BP hurt by falling oil

BP’s share price has taken a knock as the slump in the oil market is weighing on the stock.

Source: Bloomberg

BP will announce its fourth-quarter figures on 2 February, and traders are expecting revenue of $43.2 billion and adjusted net income of $719 million. That compares with the third-quarter revenue of $54.7 billion and adjusted net income of $1.81 billion.

The firm will announce its full-year results on the same date, and investors are anticipating revenue of $214 and adjusted net income of $6.5 billion. These forecasts equate to a 39% fall in revenue and a 46% decline in adjusted net income.

The company is suffering at the hands of weak oil prices, and profits are falling. The slump in energy market is forcing BP to trim its costs and cut back on capital expenditure. Additional sales of assets is in the pipeline as the firm wants to beef up its balance sheet.

The downstream division is greatly benefitting from the collapse in the price of oil, and the refining business acts as an internal hedge against falling energy prices. BP’s dividend is safe for now and the company will have the cash to pay dividends until the end of 2017, providing oil is trading at approximately $60.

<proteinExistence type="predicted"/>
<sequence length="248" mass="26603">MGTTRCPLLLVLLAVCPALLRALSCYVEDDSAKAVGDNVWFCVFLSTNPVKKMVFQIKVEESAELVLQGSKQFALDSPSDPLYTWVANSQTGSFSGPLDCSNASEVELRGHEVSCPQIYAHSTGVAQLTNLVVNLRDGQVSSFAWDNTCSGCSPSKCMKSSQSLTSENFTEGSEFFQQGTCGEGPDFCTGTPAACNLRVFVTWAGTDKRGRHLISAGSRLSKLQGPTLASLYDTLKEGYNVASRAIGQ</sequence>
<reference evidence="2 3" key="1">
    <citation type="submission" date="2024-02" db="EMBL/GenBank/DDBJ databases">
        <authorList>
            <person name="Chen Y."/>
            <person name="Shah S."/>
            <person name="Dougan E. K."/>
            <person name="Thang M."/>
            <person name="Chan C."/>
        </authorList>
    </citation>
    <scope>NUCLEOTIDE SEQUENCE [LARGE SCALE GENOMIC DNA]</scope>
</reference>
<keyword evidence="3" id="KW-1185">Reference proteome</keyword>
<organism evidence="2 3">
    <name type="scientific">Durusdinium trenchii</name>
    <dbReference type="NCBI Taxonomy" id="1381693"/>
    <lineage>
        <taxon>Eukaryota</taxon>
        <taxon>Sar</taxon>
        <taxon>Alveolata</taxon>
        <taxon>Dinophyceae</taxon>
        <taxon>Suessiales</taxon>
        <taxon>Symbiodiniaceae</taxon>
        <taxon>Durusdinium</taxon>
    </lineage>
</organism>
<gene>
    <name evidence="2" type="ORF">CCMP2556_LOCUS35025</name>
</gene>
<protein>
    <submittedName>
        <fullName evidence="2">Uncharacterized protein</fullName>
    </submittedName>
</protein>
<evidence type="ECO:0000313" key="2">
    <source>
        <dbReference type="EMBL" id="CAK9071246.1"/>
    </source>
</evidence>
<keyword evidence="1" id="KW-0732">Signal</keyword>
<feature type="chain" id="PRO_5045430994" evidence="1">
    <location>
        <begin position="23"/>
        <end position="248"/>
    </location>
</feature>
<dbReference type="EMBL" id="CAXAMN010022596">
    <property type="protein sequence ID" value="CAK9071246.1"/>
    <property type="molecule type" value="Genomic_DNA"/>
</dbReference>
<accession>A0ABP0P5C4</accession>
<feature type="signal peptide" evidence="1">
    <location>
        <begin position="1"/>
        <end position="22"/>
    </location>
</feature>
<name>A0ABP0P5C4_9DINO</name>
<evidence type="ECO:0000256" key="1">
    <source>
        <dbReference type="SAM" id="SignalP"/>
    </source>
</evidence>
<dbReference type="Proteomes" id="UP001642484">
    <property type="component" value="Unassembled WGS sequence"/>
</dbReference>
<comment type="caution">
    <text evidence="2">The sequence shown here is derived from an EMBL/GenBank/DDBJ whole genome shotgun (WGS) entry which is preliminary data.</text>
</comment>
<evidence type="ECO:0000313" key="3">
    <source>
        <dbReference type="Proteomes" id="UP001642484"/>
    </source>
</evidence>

The bulk of the group revenue comes from the exploration side of the organisation, and seeing as the oil market is showing no signs of a recovery the outlook for BP will stay negative. 

Attractive dividend


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BP is undervalued judging on the price/book value, but its rivals are even more so. The forward-looking price/earnings ratio for BP is the healthiest of the group, and earnings at Royal Dutch Shell are expected to fall, while Tullow Oil and Cairn Energy are making losses.

BP has a very high dividend yield when compared with the broader market, but also in comparison with its competitors, especially when smaller companies like Tullow Oil and Cairn Energy are not paying out to shareholders at the moment. The dividend growth rate is exceptional for its sector. 

Banks are bullish


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Royal Dutch Shell B




Tullow Oil




Cairn Energy





Equity analysts are bullish on BP, but it still has the lowest percentage of buy ratings and the highest percentage of sell ratings associated with it. Investment banks have a 401p price target for BP, which is 20% above the current price. 

BP’s share price has dropped by 37% since June 2014 (which coincided with the spike in oil) and, with the exclusion of the first four months of 2015, the trend has been pointing lower. The stock has been stuck in the range of 366p to 320p since early December and a breakout of the area will be an indicator of its next move.

A close below 320p will bring the support at 296p (June 2010) into sight. Should we see a close above 366p, the trendline resistance will come into play at 384p, and the next stumbling block will be the 200-day simple moving average at 395p. 

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